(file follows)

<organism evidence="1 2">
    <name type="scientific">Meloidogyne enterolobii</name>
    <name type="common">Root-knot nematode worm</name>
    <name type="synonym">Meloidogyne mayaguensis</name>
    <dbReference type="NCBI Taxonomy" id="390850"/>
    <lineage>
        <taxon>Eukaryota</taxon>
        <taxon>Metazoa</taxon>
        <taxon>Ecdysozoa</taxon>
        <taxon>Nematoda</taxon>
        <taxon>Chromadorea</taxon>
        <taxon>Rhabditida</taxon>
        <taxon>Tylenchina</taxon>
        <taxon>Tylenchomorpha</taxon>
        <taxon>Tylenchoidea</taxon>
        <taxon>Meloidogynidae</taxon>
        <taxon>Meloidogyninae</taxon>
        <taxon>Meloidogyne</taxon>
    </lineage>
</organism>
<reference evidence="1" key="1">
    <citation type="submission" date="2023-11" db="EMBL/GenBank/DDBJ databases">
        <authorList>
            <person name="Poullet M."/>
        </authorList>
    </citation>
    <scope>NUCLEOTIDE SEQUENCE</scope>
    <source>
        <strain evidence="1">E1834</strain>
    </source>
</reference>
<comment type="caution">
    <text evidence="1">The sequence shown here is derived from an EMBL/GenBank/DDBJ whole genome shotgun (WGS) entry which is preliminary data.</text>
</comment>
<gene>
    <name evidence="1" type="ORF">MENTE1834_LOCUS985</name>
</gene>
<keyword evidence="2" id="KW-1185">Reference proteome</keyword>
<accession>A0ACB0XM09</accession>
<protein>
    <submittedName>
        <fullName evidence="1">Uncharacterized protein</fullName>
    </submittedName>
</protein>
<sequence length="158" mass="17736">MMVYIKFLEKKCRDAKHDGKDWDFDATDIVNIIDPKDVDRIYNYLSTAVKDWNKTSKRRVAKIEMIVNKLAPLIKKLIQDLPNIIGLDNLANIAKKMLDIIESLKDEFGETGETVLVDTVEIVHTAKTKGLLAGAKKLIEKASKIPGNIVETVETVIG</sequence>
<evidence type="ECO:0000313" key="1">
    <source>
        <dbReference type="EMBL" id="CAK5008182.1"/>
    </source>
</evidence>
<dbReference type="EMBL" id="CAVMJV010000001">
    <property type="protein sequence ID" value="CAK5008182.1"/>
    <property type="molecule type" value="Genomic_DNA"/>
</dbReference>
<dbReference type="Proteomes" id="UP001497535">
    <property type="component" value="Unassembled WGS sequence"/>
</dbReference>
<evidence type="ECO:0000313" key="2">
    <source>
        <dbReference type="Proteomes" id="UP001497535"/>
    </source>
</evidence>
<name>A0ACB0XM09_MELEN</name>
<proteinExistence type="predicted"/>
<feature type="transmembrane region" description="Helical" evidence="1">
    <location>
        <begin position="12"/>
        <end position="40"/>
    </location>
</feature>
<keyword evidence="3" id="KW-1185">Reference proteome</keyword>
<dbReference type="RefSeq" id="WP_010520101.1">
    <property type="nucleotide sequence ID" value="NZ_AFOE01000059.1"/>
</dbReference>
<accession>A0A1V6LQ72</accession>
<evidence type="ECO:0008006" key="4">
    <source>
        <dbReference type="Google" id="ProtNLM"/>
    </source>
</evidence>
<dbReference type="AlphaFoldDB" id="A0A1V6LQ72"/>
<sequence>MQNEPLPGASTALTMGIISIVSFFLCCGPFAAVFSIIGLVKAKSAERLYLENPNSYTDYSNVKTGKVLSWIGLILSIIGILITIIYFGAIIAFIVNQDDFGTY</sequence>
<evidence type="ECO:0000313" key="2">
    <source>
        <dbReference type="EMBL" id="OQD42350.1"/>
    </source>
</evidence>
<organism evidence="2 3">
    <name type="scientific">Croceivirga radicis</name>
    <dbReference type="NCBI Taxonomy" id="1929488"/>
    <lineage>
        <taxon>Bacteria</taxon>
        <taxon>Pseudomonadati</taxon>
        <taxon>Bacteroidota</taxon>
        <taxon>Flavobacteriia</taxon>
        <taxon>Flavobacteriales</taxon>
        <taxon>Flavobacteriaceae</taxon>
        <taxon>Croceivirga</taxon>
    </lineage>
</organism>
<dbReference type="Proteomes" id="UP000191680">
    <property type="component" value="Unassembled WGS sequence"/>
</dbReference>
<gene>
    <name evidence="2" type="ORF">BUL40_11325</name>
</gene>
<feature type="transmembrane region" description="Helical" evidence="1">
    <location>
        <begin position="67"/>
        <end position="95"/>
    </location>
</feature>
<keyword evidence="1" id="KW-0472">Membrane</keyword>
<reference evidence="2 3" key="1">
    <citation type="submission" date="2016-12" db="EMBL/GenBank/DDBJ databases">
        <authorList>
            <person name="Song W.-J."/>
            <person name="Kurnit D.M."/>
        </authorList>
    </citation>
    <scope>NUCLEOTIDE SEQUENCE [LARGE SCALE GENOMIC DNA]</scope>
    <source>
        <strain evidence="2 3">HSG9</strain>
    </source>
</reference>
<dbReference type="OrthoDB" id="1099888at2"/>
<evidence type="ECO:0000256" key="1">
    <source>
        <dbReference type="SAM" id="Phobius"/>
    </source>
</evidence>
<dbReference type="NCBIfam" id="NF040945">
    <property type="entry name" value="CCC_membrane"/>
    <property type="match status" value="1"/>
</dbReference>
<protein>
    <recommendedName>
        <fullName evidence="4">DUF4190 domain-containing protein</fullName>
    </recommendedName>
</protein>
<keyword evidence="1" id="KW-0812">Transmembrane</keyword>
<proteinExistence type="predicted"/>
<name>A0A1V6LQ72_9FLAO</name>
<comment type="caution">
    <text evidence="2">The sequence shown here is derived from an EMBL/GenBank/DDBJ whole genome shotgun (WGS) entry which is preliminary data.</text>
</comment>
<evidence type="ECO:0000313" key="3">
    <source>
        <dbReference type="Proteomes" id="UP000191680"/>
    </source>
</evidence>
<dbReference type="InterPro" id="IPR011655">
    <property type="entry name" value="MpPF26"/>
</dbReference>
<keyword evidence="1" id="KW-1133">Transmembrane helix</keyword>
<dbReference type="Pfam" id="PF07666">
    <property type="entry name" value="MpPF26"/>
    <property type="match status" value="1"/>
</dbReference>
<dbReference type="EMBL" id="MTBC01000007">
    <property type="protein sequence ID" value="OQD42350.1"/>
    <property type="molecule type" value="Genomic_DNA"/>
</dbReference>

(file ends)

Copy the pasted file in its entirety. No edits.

<organism evidence="1 2">
    <name type="scientific">Meloidogyne enterolobii</name>
    <name type="common">Root-knot nematode worm</name>
    <name type="synonym">Meloidogyne mayaguensis</name>
    <dbReference type="NCBI Taxonomy" id="390850"/>
    <lineage>
        <taxon>Eukaryota</taxon>
        <taxon>Metazoa</taxon>
        <taxon>Ecdysozoa</taxon>
        <taxon>Nematoda</taxon>
        <taxon>Chromadorea</taxon>
        <taxon>Rhabditida</taxon>
        <taxon>Tylenchina</taxon>
        <taxon>Tylenchomorpha</taxon>
        <taxon>Tylenchoidea</taxon>
        <taxon>Meloidogynidae</taxon>
        <taxon>Meloidogyninae</taxon>
        <taxon>Meloidogyne</taxon>
    </lineage>
</organism>
<reference evidence="1" key="1">
    <citation type="submission" date="2023-11" db="EMBL/GenBank/DDBJ databases">
        <authorList>
            <person name="Poullet M."/>
        </authorList>
    </citation>
    <scope>NUCLEOTIDE SEQUENCE</scope>
    <source>
        <strain evidence="1">E1834</strain>
    </source>
</reference>
<comment type="caution">
    <text evidence="1">The sequence shown here is derived from an EMBL/GenBank/DDBJ whole genome shotgun (WGS) entry which is preliminary data.</text>
</comment>
<gene>
    <name evidence="1" type="ORF">MENTE1834_LOCUS985</name>
</gene>
<keyword evidence="2" id="KW-1185">Reference proteome</keyword>
<accession>A0ACB0XM09</accession>
<protein>
    <submittedName>
        <fullName evidence="1">Uncharacterized protein</fullName>
    </submittedName>
</protein>
<sequence length="158" mass="17736">MMVYIKFLEKKCRDAKHDGKDWDFDATDIVNIIDPKDVDRIYNYLSTAVKDWNKTSKRRVAKIEMIVNKLAPLIKKLIQDLPNIIGLDNLANIAKKMLDIIESLKDEFGETGETVLVDTVEIVHTAKTKGLLAGAKKLIEKASKIPGNIVETVETVIG</sequence>
<evidence type="ECO:0000313" key="1">
    <source>
        <dbReference type="EMBL" id="CAK5008182.1"/>
    </source>
</evidence>
<dbReference type="EMBL" id="CAVMJV010000001">
    <property type="protein sequence ID" value="CAK5008182.1"/>
    <property type="molecule type" value="Genomic_DNA"/>
</dbReference>
<dbReference type="Proteomes" id="UP001497535">
    <property type="component" value="Unassembled WGS sequence"/>
</dbReference>
<evidence type="ECO:0000313" key="2">
    <source>
        <dbReference type="Proteomes" id="UP001497535"/>
    </source>
</evidence>
<name>A0ACB0XM09_MELEN</name>
<proteinExistence type="predicted"/>
<feature type="transmembrane region" description="Helical" evidence="1">
    <location>
        <begin position="12"/>
        <end position="40"/>
    </location>
</feature>
<keyword evidence="3" id="KW-1185">Reference proteome</keyword>
<dbReference type="RefSeq" id="WP_010520101.1">
    <property type="nucleotide sequence ID" value="NZ_AFOE01000059.1"/>
</dbReference>
<accession>A0A1V6LQ72</accession>
<evidence type="ECO:0008006" key="4">
    <source>
        <dbReference type="Google" id="ProtNLM"/>
    </source>
</evidence>
<dbReference type="AlphaFoldDB" id="A0A1V6LQ72"/>
<sequence>MQNEPLPGASTALTMGIISIVSFFLCCGPFAAVFSIIGLVKAKSAERLYLENPNSYTDYSNVKTGKVLSWIGLILSIIGILITIIYFGAIIAFIVNQDDFGTY</sequence>
<evidence type="ECO:0000313" key="2">
    <source>
        <dbReference type="EMBL" id="OQD42350.1"/>
    </source>
</evidence>
<organism evidence="2 3">
    <name type="scientific">Croceivirga radicis</name>
    <dbReference type="NCBI Taxonomy" id="1929488"/>
    <lineage>
        <taxon>Bacteria</taxon>
        <taxon>Pseudomonadati</taxon>
        <taxon>Bacteroidota</taxon>
        <taxon>Flavobacteriia</taxon>
        <taxon>Flavobacteriales</taxon>
        <taxon>Flavobacteriaceae</taxon>
        <taxon>Croceivirga</taxon>
    </lineage>
</organism>
<dbReference type="Proteomes" id="UP000191680">
    <property type="component" value="Unassembled WGS sequence"/>
</dbReference>
<gene>
    <name evidence="2" type="ORF">BUL40_11325</name>
</gene>
<feature type="transmembrane region" description="Helical" evidence="1">
    <location>
        <begin position="67"/>
        <end position="95"/>
    </location>
</feature>
<keyword evidence="1" id="KW-0472">Membrane</keyword>
<reference evidence="2 3" key="1">
    <citation type="submission" date="2016-12" db="EMBL/GenBank/DDBJ databases">
        <authorList>
            <person name="Song W.-J."/>
            <person name="Kurnit D.M."/>
        </authorList>
    </citation>
    <scope>NUCLEOTIDE SEQUENCE [LARGE SCALE GENOMIC DNA]</scope>
    <source>
        <strain evidence="2 3">HSG9</strain>
    </source>
</reference>
<dbReference type="OrthoDB" id="1099888at2"/>
<evidence type="ECO:0000256" key="1">
    <source>
        <dbReference type="SAM" id="Phobius"/>
    </source>
</evidence>
<dbReference type="NCBIfam" id="NF040945">
    <property type="entry name" value="CCC_membrane"/>
    <property type="match status" value="1"/>
</dbReference>
<protein>
    <recommendedName>
        <fullName evidence="4">DUF4190 domain-containing protein</fullName>
    </recommendedName>
</protein>
<keyword evidence="1" id="KW-0812">Transmembrane</keyword>
<proteinExistence type="predicted"/>
<name>A0A1V6LQ72_9FLAO</name>
<comment type="caution">
    <text evidence="2">The sequence shown here is derived from an EMBL/GenBank/DDBJ whole genome shotgun (WGS) entry which is preliminary data.</text>
</comment>
<evidence type="ECO:0000313" key="3">
    <source>
        <dbReference type="Proteomes" id="UP000191680"/>
    </source>
</evidence>
<dbReference type="InterPro" id="IPR011655">
    <property type="entry name" value="MpPF26"/>
</dbReference>
<keyword evidence="1" id="KW-1133">Transmembrane helix</keyword>
<dbReference type="Pfam" id="PF07666">
    <property type="entry name" value="MpPF26"/>
    <property type="match status" value="1"/>
</dbReference>
<dbReference type="EMBL" id="MTBC01000007">
    <property type="protein sequence ID" value="OQD42350.1"/>
    <property type="molecule type" value="Genomic_DNA"/>
</dbReference>